The Way of the Future Sighting in Yuma

August 13, 2009

(Guest Post by Matthew Ladner)

The Arizona Charter School Association has calculated student learning gains in grades 3-8 for every district and charter school in the state and posted the results online. Interestingly the same school came top in both math and reading- Carpe Diem E-Learning in Yuma Arizona. They not only came in first, it was by a pretty wide margin.

So, what’s the secret sauce? They let you know right on the school webpage:

Our academic program is a “hybrid” program consisting of on-site teacher-facilitators (coaches) and computer-assisted instruction (CAI) utilizing a computer-based learning and management system. Our program offers an extensive online library of interactive instructional courseware, providing learners and teachers with access to thousands of hours of self-paced, mastery-based instruction.

Our program considers individual differences in ability, knowledge, interests, goals, contexts and learning styles. Our instructional resources and strategies give our “coaches” the power to effectively tailor their instructional practices, accommodating the individual needs of the learner with the goal of achieving student mastery.

In the Carpe Diem Collegiate High School and Middle School (CDCHS), we believe that all students should have a high quality experience and technology-based education designed to help them be successful today, tomorrow and in the future.  What is “success?” At Carpe Diem, success means the student must demonstrate appropriate character and content proficiency (learning mastery), not just course completion.

Hybrid model mixing classroom instruction and technology delivered content. Teacher really serving as a guide on the side rather than a sage on a stage, only in a context where is finally makes sense. Sound familar?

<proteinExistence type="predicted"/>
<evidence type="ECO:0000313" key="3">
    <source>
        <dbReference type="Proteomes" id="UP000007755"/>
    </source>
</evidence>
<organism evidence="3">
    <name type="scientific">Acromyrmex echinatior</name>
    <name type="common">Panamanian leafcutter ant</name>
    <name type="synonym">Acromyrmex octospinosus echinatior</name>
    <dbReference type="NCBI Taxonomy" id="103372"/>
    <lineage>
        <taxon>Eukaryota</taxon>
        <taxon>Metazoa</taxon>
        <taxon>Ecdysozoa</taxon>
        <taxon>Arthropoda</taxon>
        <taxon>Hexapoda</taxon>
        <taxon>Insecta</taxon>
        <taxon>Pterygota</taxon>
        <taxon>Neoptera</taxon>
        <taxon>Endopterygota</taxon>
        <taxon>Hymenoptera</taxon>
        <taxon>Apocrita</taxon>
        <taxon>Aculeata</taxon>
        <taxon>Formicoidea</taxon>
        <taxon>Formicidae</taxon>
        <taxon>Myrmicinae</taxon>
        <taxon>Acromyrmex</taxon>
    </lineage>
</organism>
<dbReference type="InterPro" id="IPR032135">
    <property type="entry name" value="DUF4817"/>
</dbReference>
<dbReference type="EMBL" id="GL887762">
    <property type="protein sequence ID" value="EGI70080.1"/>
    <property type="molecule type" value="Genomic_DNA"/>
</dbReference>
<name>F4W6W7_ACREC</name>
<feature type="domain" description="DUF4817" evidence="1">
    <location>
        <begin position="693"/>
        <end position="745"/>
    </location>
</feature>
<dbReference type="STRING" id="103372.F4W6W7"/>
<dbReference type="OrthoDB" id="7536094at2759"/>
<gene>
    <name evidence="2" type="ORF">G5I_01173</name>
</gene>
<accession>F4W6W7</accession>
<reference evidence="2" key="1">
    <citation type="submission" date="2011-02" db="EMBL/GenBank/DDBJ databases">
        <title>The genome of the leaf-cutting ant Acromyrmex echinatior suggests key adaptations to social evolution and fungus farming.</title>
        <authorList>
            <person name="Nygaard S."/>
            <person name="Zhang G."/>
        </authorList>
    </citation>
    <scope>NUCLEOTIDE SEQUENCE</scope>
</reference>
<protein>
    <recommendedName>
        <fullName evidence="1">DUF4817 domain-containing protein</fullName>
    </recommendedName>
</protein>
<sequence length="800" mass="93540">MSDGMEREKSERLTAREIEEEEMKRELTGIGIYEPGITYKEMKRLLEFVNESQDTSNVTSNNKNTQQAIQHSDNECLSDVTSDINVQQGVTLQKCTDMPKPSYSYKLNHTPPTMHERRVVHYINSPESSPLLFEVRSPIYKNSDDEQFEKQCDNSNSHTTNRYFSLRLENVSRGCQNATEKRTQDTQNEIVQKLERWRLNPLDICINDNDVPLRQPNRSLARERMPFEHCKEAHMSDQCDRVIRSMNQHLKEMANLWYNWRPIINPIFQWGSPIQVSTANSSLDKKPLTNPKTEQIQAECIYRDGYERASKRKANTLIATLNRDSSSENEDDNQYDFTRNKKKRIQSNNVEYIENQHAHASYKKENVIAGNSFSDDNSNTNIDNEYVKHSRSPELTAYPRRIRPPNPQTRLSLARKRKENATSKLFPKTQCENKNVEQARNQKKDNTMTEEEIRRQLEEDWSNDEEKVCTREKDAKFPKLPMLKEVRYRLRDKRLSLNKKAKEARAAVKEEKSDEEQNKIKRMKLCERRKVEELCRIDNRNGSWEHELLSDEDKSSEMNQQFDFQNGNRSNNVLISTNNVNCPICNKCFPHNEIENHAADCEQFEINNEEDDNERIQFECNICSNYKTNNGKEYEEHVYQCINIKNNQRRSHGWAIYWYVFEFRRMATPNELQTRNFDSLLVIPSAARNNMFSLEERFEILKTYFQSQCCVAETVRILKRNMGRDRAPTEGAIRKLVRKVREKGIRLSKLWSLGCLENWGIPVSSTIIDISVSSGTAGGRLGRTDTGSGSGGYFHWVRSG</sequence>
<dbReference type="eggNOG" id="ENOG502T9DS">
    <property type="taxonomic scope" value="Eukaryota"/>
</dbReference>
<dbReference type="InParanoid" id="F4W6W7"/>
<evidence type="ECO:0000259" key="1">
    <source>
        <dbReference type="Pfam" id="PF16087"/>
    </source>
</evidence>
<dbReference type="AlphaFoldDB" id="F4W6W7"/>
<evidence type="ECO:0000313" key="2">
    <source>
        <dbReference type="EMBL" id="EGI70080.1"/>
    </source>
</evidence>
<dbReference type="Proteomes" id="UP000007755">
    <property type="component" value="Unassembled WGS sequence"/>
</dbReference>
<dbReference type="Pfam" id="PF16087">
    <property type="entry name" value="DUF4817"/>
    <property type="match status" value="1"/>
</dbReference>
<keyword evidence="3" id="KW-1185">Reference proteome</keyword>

Clayton Christensen has predicted that as a disruptive technology the day would come, after of years of occupying niches here and there, steadily growing like the mice at the feet of the dinosaurs, when people would realize that online learning represents a superior technology to Jurassic schools.  After reaching this tipping point, Christensen sees a rapid rise in online learning.

Terry Moe and John Chubb also see a bright future for e-learning, albeit one a bit more constrained by politics. Moe and Chubb see a chance to substitute technology for labor, providing the opportunity to provide better education for less money. Needless to say, this leads to opposition from the education unions, but Moe and Chubb see technology subtly but surely eroding the power of the unions.

Two of the most obvious possible advantages of online learning: self-paced schooling and required mastery of content to advance, both of which are featured at Carpe Diem.  I’ll be keeping a close eye on Carpe Diem’s progress, but producing the state’s largest gains in a relatively low-income area certainly has my attention.